• Hanging Judge: Judge McKinley, who sentenced a man to nine years in prison for printing out flyers encouraging the recipient to support his effort to have a war museum closed down, in spite of Morlar pointing out repeatedly that he hadn’t actually done anything illegal, out of his own personal biases. Pissed, Morlar kills him with a heart attack.
  • Kill It with Fire: Morlar killed Conley and four other boys by setting his school on fire.
  • Knight Templar: Morlar sees his abilities as tools for bringing down the corrupt world order, at the expense of human life.
  • No Good Deed Goes Unpunished: The Assistant Commissioner’s attempts to evacuate the cathedral results in him being one of the victims when Morlar causes it to collapse.
  • Obstructive Bureaucrat: The Dean and the Deacon.
  • Once More, with Clarity!: Zonfeld's confession is a re-run of the opening scene, but this time showing her.
  • Reasonable Authority Figure: The police in general appear to be this after getting over their general scepticism of Morlar's abilities. The Assistant Commissioner is a particularly good example.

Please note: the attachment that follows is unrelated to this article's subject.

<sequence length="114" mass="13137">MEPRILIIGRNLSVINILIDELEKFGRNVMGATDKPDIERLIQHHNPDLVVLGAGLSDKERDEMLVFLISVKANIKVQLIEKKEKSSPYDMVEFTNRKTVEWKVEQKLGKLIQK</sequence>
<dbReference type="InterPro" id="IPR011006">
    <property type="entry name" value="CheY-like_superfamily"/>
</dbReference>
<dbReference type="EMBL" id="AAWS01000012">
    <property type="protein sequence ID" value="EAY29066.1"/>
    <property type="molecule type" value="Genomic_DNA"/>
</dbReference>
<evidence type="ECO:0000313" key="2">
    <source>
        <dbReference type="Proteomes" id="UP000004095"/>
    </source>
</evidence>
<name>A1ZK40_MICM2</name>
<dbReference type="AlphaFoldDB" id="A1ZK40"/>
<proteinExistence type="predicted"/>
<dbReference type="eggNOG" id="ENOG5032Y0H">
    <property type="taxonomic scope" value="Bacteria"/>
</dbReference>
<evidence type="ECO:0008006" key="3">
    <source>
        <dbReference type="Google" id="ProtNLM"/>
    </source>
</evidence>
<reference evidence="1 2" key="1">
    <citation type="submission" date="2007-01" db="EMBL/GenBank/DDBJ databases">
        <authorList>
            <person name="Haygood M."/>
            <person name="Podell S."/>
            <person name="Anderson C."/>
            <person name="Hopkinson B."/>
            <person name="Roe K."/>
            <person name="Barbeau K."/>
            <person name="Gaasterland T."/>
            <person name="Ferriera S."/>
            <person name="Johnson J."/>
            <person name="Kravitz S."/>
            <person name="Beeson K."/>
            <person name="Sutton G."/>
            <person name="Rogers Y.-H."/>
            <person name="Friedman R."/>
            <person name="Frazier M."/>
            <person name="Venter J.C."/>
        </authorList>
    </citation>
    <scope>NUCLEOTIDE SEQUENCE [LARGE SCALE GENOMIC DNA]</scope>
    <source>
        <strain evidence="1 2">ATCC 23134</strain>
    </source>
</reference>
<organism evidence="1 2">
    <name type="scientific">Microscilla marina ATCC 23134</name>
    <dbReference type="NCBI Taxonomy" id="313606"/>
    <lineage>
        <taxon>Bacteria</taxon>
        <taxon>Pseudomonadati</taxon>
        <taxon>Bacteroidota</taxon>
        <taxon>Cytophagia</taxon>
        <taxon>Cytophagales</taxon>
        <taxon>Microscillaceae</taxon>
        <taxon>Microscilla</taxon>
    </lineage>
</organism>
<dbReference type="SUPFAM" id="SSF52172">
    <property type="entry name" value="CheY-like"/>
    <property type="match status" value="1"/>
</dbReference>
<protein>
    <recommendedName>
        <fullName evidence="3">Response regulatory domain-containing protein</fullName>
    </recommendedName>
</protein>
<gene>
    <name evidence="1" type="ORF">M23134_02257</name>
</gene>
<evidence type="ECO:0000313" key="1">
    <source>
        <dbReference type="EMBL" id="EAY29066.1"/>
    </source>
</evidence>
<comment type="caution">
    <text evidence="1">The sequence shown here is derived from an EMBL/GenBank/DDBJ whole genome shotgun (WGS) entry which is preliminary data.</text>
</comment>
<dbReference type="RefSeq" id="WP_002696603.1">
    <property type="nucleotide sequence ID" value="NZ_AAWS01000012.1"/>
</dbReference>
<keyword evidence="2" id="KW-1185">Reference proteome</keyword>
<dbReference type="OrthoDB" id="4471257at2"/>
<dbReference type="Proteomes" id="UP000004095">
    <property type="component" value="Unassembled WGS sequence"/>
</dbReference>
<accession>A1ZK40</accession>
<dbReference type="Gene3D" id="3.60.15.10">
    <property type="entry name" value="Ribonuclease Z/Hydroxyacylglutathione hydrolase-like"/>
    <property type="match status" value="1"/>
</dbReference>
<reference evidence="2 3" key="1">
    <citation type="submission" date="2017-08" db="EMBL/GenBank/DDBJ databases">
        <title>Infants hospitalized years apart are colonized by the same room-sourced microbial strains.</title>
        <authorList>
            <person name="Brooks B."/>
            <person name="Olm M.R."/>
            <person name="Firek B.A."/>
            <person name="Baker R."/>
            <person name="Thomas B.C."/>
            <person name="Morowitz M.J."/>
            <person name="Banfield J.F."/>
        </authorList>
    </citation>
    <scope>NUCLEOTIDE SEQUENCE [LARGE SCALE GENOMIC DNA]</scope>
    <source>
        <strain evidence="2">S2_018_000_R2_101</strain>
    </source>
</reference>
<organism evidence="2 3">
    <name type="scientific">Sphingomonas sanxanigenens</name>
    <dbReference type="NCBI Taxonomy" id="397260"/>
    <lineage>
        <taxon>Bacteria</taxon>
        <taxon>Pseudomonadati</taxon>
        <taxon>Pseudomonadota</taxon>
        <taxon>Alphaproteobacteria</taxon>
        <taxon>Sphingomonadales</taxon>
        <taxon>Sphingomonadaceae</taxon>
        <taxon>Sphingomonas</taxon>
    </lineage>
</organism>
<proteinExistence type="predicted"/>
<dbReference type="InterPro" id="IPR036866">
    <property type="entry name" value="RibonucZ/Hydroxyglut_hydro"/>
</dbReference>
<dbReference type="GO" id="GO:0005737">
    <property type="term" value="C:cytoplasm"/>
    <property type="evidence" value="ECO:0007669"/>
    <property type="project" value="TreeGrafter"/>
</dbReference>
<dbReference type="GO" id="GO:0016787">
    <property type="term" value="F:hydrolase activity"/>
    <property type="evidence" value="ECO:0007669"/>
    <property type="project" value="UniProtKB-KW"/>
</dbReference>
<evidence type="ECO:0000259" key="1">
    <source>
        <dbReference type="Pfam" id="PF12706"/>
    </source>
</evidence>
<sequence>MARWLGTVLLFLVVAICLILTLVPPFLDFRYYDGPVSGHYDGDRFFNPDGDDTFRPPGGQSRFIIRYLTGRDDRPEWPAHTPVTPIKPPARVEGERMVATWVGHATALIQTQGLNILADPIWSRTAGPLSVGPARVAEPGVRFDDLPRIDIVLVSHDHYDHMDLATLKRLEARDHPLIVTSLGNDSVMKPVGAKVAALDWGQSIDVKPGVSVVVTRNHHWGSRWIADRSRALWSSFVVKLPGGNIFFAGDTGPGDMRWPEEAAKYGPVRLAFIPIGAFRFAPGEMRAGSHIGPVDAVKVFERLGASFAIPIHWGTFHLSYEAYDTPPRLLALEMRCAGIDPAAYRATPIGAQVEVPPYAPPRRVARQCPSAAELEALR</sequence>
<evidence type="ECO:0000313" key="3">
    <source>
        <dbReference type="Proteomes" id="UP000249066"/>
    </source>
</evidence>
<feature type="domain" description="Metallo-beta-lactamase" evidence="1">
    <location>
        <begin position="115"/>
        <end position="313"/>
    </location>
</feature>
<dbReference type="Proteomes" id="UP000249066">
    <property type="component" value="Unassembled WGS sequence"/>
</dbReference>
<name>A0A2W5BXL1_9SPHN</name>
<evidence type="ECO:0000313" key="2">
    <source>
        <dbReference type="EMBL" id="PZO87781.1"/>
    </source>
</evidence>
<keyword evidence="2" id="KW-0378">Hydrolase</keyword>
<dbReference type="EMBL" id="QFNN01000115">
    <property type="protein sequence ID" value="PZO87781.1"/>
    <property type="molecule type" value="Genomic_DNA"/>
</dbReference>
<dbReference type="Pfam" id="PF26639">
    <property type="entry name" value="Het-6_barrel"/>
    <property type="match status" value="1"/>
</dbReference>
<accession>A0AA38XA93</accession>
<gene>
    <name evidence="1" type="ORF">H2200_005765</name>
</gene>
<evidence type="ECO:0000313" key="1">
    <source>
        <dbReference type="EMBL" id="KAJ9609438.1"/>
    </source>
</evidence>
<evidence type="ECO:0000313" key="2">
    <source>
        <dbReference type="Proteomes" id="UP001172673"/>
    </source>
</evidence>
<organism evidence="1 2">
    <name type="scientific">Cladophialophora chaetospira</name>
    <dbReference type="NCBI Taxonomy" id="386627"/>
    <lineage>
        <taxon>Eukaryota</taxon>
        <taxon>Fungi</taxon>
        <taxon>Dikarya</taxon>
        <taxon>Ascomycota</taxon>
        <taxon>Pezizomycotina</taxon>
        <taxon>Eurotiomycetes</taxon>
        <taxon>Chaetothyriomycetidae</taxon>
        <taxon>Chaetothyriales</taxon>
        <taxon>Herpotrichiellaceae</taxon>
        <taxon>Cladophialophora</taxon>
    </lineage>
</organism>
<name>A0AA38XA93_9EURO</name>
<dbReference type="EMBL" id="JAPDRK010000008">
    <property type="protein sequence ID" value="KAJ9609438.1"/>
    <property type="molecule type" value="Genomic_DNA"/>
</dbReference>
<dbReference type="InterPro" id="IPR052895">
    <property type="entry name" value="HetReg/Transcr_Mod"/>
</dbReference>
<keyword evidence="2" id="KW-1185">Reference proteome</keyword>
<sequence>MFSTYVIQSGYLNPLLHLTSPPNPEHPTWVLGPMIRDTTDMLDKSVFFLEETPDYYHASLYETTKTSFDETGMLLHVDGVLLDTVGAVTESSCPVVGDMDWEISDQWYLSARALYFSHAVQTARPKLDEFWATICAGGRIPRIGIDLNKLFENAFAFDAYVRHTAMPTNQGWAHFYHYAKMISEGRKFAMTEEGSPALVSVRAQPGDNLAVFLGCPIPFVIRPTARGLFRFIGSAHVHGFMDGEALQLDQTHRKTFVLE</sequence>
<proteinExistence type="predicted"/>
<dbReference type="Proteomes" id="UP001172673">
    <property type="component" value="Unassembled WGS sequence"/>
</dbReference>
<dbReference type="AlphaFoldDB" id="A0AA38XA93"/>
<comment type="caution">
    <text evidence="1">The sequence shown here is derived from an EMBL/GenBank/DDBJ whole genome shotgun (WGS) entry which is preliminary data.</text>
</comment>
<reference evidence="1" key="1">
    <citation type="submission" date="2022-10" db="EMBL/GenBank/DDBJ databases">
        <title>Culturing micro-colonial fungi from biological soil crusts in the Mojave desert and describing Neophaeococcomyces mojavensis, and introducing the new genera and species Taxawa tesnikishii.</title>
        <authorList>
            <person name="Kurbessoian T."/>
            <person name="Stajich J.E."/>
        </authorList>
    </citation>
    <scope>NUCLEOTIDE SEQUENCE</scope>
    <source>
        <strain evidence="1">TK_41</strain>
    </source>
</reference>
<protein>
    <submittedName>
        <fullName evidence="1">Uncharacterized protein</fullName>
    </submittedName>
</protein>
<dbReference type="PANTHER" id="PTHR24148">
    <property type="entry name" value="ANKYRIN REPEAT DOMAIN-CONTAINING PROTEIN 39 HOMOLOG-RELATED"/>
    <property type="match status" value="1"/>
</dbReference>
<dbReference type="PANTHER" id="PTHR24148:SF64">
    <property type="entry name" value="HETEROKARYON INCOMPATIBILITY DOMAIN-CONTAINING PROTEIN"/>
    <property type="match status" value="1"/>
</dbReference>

• Sadist Teacher: When Morlar sasses him after being caught staring out of the window at the leaves, his teacher Conley instructs him to pick up exactly several thousand leaves - in the rain no less - and if they are wrongly numbered, he will be soundly thrashed. When Morlar collects the leaves, Conley smugly instructs him to dry the leaves, as he can't have wet leaves ruining his floor.
  • Self-Made Orphan: Morlar claims to be the reason behind the family car knocking his parents off the cliffs, despite the fact that he was nowhere near it at the time and insists that he did not tamper with the brakes.
  • '70s Hair: Even in the flashbacks.
  • Then Let Me Be Evil: While never a saint, Morlar genuinely regretted his killings at first, but his isolation, the injustices he suffered or witnessed others suffer, and his telekinetic powers activating every time he got angry, he snapped and came to the conclusion his powers were needed to bring down the corrupt world order.
  • Tragic Villain: Morlar.